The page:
Think about those long days at work. You were going a million miles per minute and are just exhausted. The easy choice is to put on sweats and veg out on the couch. But what if you hit the gym, or went on a brisk 2-mile run? Or just got your blood flowing with a 20-minute yoga session at home? What would that say about your dedication to your health and your body? What would that say about the type of person you are?

It’s easy to pick up fast food for a meal. The hard decision is to take the extra time and effort to nourish and energize your body the right way. But step back and think about it. If you made the hard choice, what would that say about your dedication to your goals? What would that say about your ability to commit in general?

It’s the decisions we make when it is not convenient or when we aren’t being praised in public that define who we are. It’s the midnight workout. It’s setting the alarm clock 30 minutes earlier. It’s making the time and the effort to take better care of your body, and your well-being, that can set you apart.


In your professional career, you’ve likely encountered a coworker or a supervisor that makes keeping your composure a daily challenge. From the person who seems to have the answer to anything and everything, to the guy that has made sucking up to superiors an art form, to the ones who “accidentally” reply all so that everyone can be impressed by their accomplishments – people love to show others how busy and how important they are to the company. Some will even send a company email over the weekend just to let people see how committed they are to their work. But the real value they bring to the business is not measured by their public displays of hubris. It’s measured by what they do when no one is watching.

How much thought and care do you put into your work? Are you meticulous in your approach or is your primary goal to get the work done in record time?

How productive are you behind the scenes? Are you spending most of the day browsing the internet then changing screens when your boss comes by? Or are you working diligently and taking breaks to replenish and revitalize your body and mind so you can be even better when you return to the desk?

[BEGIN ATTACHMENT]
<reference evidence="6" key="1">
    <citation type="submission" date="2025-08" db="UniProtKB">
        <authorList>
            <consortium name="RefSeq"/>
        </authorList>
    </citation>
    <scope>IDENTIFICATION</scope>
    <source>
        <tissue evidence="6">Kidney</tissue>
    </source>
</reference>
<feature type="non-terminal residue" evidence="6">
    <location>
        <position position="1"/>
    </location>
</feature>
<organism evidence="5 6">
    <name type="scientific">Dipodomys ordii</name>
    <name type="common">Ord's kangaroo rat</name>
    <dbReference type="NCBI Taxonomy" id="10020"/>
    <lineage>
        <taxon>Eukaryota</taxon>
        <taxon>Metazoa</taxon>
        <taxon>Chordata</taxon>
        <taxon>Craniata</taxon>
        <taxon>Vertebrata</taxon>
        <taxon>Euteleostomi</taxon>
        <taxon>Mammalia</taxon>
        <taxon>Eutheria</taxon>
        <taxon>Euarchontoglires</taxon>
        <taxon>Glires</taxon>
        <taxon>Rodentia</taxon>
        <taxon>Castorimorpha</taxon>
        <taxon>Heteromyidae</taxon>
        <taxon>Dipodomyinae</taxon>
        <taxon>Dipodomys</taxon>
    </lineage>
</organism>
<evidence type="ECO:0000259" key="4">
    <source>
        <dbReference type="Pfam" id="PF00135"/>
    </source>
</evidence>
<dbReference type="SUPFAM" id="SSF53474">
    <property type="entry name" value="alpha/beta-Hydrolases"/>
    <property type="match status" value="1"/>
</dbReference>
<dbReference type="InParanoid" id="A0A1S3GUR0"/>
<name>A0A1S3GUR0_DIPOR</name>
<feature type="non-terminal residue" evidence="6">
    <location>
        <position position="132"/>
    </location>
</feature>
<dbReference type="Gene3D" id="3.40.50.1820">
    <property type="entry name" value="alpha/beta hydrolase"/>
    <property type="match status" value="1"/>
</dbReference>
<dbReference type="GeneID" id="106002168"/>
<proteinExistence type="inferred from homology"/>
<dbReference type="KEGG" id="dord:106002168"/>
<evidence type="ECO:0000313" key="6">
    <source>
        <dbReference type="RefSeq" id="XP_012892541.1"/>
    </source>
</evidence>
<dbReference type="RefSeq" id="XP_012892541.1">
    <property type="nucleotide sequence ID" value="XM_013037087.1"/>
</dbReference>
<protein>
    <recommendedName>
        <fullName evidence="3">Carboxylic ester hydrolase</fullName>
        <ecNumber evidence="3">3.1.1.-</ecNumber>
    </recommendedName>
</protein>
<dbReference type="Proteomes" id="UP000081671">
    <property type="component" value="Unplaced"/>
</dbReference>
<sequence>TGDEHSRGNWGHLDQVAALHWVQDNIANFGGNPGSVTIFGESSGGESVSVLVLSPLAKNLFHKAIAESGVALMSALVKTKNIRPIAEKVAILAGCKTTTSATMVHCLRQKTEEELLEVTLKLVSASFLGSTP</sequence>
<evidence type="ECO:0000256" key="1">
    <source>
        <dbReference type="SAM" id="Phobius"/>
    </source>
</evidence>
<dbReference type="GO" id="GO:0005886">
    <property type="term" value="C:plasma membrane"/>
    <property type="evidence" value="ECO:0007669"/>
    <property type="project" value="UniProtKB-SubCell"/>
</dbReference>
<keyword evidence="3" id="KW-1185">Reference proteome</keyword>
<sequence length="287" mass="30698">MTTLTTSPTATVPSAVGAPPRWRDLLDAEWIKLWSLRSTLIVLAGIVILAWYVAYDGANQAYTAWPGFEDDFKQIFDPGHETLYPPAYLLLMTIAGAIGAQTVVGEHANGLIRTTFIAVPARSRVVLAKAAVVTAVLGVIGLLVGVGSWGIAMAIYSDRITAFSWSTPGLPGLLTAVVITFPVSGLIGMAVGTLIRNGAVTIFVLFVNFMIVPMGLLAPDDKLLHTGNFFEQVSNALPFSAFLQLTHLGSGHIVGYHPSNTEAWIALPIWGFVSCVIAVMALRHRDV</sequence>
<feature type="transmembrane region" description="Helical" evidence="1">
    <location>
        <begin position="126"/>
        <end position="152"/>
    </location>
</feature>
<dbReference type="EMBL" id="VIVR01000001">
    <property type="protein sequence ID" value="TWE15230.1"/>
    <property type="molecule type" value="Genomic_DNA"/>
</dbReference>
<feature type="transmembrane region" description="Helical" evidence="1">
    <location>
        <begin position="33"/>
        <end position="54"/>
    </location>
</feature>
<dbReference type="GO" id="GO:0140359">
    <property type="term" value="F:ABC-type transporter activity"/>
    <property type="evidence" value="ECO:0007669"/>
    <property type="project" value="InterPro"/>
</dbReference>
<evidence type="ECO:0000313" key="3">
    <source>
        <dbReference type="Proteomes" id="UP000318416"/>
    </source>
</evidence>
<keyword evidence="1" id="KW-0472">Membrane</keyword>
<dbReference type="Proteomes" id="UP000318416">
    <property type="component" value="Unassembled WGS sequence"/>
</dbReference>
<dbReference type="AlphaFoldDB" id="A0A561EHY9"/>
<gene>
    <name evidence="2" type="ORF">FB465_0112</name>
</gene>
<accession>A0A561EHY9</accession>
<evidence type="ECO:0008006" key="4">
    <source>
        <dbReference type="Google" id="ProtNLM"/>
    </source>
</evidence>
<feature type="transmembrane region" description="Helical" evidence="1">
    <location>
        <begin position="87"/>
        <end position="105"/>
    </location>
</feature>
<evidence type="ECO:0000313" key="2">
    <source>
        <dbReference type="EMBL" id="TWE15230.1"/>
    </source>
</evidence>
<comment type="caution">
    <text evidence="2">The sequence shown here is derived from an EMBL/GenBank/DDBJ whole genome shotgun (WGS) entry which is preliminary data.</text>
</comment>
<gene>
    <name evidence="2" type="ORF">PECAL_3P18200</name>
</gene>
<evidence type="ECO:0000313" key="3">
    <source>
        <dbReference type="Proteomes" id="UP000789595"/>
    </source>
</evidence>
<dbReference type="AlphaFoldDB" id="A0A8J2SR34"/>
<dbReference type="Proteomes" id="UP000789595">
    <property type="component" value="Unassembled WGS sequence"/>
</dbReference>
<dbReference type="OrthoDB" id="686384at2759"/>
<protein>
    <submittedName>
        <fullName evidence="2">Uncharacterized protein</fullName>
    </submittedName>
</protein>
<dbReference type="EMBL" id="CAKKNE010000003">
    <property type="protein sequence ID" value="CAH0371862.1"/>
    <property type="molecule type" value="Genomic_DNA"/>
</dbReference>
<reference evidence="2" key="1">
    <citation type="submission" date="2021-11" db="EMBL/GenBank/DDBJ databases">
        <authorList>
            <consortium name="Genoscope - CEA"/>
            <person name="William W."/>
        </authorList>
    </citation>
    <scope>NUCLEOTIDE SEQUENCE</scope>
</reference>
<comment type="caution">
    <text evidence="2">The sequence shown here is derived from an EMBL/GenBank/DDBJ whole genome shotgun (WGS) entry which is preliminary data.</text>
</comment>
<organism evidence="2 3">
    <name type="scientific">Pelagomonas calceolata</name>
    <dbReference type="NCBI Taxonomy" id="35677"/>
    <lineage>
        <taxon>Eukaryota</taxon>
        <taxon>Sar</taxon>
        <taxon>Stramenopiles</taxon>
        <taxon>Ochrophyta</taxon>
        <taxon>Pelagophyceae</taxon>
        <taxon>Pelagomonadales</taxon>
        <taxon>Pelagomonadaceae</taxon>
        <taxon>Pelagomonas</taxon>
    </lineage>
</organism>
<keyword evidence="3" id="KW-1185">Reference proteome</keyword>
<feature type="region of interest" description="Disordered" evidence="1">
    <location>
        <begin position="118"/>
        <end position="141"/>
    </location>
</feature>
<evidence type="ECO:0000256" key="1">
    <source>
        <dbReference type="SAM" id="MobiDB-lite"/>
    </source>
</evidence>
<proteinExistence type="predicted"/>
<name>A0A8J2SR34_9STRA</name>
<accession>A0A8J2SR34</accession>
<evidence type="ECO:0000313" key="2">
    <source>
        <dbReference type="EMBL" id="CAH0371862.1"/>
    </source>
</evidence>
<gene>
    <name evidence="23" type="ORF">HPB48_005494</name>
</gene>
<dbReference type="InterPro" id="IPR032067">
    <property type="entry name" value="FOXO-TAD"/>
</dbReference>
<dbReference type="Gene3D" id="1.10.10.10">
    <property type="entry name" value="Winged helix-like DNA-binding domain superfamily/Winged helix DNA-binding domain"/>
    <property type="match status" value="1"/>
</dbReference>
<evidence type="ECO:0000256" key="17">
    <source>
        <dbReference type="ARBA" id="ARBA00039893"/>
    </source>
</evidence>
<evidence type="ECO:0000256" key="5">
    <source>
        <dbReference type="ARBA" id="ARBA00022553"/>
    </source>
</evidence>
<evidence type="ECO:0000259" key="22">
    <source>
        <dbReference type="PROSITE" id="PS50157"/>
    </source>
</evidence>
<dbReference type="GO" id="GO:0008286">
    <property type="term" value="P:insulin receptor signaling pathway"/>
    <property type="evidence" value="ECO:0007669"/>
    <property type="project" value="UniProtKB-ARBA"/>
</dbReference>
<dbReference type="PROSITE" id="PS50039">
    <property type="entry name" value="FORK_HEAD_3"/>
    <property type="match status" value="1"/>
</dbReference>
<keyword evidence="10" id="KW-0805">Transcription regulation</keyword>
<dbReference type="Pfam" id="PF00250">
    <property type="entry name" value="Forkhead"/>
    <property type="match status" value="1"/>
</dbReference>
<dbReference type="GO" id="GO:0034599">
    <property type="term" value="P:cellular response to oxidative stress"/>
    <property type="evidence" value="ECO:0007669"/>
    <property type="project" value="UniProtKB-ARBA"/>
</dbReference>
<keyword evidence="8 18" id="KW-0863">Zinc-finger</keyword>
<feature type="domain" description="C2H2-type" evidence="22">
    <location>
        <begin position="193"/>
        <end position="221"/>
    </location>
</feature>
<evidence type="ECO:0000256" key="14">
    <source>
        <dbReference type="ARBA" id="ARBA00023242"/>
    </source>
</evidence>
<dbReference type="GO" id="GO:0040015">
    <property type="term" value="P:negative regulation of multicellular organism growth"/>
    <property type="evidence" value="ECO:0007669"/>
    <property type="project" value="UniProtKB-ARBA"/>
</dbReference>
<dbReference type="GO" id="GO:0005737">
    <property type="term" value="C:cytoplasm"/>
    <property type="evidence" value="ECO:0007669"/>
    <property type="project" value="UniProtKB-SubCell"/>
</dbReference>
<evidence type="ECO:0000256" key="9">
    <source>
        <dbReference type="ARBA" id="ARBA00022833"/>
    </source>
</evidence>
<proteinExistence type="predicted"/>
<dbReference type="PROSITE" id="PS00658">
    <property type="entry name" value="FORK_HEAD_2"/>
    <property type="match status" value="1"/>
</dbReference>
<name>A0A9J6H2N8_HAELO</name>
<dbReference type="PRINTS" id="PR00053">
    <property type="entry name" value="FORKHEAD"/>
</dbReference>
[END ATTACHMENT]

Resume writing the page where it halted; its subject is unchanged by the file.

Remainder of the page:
How do you treat your fellow coworkers? Are you respectful of their time? Do you help those lower in status? Or do you spend your time gossiping and treating others with disregard?

Step back and think about what you bring to your place of work. Assess how you add value, and ask yourself if this is something you can truly be proud of. Because you are only hurting yourself when you do not do everything you can to reach your potential. If you find yourself unmotivated and uninspired in your current work environment, perhaps it’s time to make a change.


It’s easy to talk about building a business. It’s easy to develop a website, design a logo and even write up a business plan. But if you haven’t yet gone out and validated your business and taken real action towards growing, then you are still a wantrapreneur. Wantrapreneurs are incredibly adept at talking about their business. They will often refer to themselves as the CEO, in spite of the fact they are the only person at their business. And they are great at posting on social media about their #startuplife. But when it comes down to actually building a business, for a wantrapreneur, unfortunately, all that talk and all that show doesn’t mean a thing.

Real entrepreneurs don’t focus on what others think about their status or title. They care about one thing – building a product or service that people want. And this is no small feat. Building a business, really taking something from zero to one, entails an immense amount of work. It requires late nights, little sleep and a lot of sacrifice. It requires a constant thirst for knowledge, and a commitment to your vision. It’s requires hustle, taking real, purposeful action that results in something meaningful. And for an entrepreneur, none of this makes them hesitate, because they demand more from themselves than anybody else.

So what are you – a wantrapreneur or an entrepreneur? How do you drive your business forward every single day? What lengths are you willing to go to find success?

At the end of the day, when you put on a front, the only person you are short-changing is yourself. What kind of person do you want to be? What kind of relationships do you want? When was the last time you put your health first? You have the power to make the decision to step up – to do better, to be better, and to achieve the life you deserve. But it starts with taking an accurate and real assessment of where you are at this very moment.

Header image © shutterstock / gstockstudio

Team Tony

Team Tony cultivates, curates and shares Tony Robbins’ stories and core principles, to help others achieve an extraordinary life.